The value of carbohydrates to a dog’s health and wellbeing is extremely misunderstood with carbohydrates being considered by many to be a cheap filler. This misconception has simply been driven by unfortunate marketing strategies which have been potentially detrimental to dogs’ overall health. The fact is carbohydrates are highly nutritious and beneficial to the health of your dog and have been a vital nutritional component throughout evolution. At Old Guard Pet Company, we include a mix of wholesome “ancient” grains, fiber sources, and prebiotics within our premium recipes. In this blog we will walk you through the scientific, fact-based benefits of carbohydrates for dogs and why they are critical to your dog’s health.
Let’s Start by Clarifying the Definition: What Are Carbohydrates?
Carbohydrates are the main source of energy for dogs and play several important roles in dog food. Carbohydrates are mostly found in plant/vegetable sources and can be divided into two groups, simple or complex. Simple carbohydrates or sugars, like glucose, are readily digested and absorbed by the dog with the brain and red blood cells being solely dependent on glucose to fulfill energy needs. Chains of simple sugars form complex carbohydrates and require digestion by enzymes (for more starch-based carbohydrates) or through fermentation or the breakdown (of more fibrous carbohydrates) by the microbes in the canine gut.
What Are Some of the Most Popular Types of Complex Carbs?
- Grains- Corn, wheat, rice (brown/white), oats, millet.
- Starches- Potato, Sweet Potato
- Legumes/Pulses- Peas, Lentils, Pinto Beans, Chickpeas
- Fibers- Beet Pulp, Cellulose, Psyllium Seed Husk, Wheat Bran, Tomato Pomace
Carbohydrates Are Classified as Having a High and Low Glycemic Index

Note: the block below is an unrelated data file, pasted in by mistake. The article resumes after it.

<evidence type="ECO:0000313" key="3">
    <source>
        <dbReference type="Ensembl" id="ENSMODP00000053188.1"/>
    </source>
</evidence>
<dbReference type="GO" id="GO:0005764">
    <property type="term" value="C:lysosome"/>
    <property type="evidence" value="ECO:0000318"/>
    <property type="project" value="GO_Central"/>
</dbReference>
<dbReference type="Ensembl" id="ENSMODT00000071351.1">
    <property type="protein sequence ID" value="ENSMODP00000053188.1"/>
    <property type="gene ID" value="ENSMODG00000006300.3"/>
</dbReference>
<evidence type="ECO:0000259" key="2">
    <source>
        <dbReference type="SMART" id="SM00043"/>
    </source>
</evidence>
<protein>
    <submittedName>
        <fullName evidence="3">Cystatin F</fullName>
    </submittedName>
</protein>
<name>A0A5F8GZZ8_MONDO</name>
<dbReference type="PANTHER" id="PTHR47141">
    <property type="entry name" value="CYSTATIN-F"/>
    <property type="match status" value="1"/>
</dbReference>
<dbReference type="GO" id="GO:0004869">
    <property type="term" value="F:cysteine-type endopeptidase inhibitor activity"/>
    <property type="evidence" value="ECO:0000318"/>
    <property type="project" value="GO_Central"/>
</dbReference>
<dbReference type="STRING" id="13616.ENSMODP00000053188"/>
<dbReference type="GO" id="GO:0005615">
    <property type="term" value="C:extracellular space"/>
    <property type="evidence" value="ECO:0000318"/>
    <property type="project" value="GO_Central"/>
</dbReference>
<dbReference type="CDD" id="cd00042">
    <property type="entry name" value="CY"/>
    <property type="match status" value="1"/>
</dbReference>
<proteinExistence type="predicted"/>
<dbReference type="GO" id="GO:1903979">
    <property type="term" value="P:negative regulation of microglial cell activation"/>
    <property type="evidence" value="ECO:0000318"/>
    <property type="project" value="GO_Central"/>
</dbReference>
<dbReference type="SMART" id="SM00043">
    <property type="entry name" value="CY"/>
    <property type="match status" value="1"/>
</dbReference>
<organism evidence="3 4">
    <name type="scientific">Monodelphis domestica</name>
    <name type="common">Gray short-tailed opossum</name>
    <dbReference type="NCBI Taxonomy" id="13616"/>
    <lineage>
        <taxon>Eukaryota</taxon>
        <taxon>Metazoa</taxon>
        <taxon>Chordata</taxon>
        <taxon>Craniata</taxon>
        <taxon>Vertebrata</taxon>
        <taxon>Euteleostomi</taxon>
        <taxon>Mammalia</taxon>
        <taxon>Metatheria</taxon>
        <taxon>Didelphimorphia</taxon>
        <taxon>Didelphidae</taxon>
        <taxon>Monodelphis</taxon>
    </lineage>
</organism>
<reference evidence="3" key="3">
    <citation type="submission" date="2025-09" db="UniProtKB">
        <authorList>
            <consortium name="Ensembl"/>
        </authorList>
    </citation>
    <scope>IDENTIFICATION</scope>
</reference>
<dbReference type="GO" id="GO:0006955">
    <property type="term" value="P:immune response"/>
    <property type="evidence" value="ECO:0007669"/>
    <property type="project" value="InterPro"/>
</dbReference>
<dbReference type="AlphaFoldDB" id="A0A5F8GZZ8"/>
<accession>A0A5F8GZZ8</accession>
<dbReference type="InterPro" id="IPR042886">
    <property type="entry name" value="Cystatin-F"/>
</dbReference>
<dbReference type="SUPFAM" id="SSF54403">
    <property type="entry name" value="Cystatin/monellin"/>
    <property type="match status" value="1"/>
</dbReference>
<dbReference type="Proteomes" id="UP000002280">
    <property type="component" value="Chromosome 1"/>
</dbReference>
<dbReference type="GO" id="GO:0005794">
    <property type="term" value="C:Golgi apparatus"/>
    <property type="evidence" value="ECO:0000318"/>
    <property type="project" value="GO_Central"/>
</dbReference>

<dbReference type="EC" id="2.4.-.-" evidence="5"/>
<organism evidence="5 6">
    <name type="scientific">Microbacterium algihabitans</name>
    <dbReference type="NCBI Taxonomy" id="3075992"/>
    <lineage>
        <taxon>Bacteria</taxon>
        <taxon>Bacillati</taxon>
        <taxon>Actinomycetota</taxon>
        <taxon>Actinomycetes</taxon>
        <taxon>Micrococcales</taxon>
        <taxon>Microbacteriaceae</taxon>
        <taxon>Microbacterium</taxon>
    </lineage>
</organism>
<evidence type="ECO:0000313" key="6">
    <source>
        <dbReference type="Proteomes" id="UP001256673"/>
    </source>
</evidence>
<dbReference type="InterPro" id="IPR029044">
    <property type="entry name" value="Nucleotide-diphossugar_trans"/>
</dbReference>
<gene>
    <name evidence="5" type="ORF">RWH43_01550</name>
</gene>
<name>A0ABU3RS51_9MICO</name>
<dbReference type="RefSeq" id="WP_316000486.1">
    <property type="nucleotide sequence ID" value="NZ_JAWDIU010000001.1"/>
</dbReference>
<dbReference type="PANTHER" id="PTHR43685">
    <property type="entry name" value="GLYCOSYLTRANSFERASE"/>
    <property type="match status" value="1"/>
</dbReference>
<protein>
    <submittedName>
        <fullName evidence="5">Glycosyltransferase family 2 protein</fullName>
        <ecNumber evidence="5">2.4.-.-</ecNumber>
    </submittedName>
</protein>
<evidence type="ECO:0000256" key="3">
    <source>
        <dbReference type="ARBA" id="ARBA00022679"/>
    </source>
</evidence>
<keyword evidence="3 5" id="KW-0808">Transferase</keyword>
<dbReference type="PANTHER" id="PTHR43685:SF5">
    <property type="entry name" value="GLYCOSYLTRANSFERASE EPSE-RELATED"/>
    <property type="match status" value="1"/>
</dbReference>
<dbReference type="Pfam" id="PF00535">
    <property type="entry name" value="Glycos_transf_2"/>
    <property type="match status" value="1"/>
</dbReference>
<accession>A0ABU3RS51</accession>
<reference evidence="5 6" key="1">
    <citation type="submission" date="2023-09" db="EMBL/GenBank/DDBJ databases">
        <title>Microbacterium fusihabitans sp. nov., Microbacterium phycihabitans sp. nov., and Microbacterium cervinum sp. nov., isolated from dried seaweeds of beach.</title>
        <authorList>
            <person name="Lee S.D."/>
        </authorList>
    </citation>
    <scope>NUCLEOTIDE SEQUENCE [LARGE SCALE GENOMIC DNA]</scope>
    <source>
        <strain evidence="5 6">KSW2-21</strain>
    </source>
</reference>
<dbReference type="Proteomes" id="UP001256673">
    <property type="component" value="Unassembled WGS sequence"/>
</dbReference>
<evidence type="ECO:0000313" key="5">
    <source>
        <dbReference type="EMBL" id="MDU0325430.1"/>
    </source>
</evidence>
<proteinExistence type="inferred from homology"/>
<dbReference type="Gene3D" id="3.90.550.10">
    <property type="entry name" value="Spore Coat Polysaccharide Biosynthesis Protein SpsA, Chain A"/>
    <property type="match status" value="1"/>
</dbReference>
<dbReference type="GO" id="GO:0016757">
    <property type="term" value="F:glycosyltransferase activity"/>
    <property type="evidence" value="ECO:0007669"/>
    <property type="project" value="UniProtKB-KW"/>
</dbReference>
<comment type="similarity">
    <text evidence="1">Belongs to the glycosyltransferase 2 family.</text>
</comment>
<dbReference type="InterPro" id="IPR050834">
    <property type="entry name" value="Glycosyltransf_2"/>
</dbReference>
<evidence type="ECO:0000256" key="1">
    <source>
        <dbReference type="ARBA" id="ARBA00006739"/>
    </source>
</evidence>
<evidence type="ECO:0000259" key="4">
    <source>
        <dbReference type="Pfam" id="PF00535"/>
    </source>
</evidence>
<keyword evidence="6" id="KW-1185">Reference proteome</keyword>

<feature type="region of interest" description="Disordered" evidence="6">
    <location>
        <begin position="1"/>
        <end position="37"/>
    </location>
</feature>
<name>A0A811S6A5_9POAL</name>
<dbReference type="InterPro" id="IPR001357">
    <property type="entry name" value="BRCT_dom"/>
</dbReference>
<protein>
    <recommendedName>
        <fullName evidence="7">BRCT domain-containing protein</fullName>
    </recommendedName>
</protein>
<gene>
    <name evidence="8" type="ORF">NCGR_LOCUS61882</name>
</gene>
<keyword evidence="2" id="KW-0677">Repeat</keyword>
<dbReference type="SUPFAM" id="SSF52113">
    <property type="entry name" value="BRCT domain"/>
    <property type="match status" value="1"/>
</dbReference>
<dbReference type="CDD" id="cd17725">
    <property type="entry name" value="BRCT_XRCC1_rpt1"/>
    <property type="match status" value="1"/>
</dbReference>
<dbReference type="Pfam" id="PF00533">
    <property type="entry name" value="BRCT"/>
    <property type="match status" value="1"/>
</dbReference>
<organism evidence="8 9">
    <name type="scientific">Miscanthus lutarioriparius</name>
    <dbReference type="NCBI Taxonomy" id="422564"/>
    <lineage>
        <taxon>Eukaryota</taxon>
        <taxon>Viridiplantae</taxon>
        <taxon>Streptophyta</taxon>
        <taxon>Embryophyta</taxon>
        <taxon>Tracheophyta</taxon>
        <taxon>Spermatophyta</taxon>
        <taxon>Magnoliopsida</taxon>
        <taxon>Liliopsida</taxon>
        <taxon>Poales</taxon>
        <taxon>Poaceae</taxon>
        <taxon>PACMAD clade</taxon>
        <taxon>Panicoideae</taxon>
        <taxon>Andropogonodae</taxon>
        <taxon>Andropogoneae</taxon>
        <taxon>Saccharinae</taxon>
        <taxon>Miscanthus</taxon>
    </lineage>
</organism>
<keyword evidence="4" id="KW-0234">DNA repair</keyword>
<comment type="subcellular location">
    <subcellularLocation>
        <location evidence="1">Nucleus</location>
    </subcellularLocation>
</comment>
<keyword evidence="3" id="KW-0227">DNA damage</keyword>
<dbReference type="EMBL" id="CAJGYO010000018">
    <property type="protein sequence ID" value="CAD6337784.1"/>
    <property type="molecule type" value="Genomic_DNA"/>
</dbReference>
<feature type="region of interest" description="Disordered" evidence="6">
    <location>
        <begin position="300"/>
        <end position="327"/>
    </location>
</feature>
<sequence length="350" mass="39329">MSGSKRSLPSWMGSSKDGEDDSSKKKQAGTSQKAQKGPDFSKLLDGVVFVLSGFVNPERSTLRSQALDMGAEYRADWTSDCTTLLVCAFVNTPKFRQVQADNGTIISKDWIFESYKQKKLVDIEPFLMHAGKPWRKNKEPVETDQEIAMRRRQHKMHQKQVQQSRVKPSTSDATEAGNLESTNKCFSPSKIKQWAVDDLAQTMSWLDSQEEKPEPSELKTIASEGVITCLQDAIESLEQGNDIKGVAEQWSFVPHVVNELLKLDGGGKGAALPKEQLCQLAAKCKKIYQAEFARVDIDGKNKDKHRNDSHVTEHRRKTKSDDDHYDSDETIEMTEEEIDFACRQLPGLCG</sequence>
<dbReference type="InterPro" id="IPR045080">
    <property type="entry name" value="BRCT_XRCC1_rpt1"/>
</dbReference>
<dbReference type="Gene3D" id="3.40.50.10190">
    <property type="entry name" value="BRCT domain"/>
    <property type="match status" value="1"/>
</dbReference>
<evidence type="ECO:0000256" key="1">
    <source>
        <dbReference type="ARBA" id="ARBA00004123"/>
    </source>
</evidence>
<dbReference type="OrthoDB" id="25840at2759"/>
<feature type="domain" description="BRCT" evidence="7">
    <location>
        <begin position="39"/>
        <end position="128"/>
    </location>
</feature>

The glycemic index is a measure of the effects of carbohydrates on blood sugar levels.
High Glycemic Index: Carbohydrates that are quickly digested and metabolized and rapidly release large amounts of glucose into the bloodstream. (Ex: white rice).
Low Glycemic Index: Carbohydrates that break down more slowly, release low amounts of glucose, and are gradually released into the bloodstream have a low glycemic index (Ex: brown rice has a lower glycemic index vs. white).
Depending on a dog’s energy needs, age, body condition, and other variables, it is important to balance and tailor diets and the carbohydrate sources used. For instance, puppies or gestating females can benefit from higher glycemic carbohydrates while overweight dogs might benefit from lower glycemic carbohydrates.
What Are the Main Health Benefits of Carbohydrates in Dog Food?
Energy: Carbohydrates provide a readily available source of energy for dogs. They are broken down into glucose, which is then used by the body to fuel various essential metabolic processes including physical activity and maintaining bodily functions. Glucose is the only usable energy source for the brain and red blood cells.
Synthesis & Metabolism: Required for the synthesis of steroid hormones and fatty acids in the dog’s body which is essential for a variety of metabolic processes.
Digestive Health: Some carbohydrates, specifically dietary fiber like beet pulp, are essential for supporting a healthy digestive tract and microbial population of the gut. Fiber helps to regulate bowel movements and can aid in weight management through gastric emptying time and satiety.
Nutrient Balance: Including carbohydrates in dog food helps to create a balanced diet, ensuring that dogs receive an appropriate mix of vitamins and minerals with each bite of kibble. This is especially important for maintaining overall health and preventing nutrient deficiencies.
Palatability: Carbohydrates can improve the taste and texture of dog food, making it more appealing to pets. This can be particularly important for picky eaters or dogs with reduced appetites due to medical conditions or age.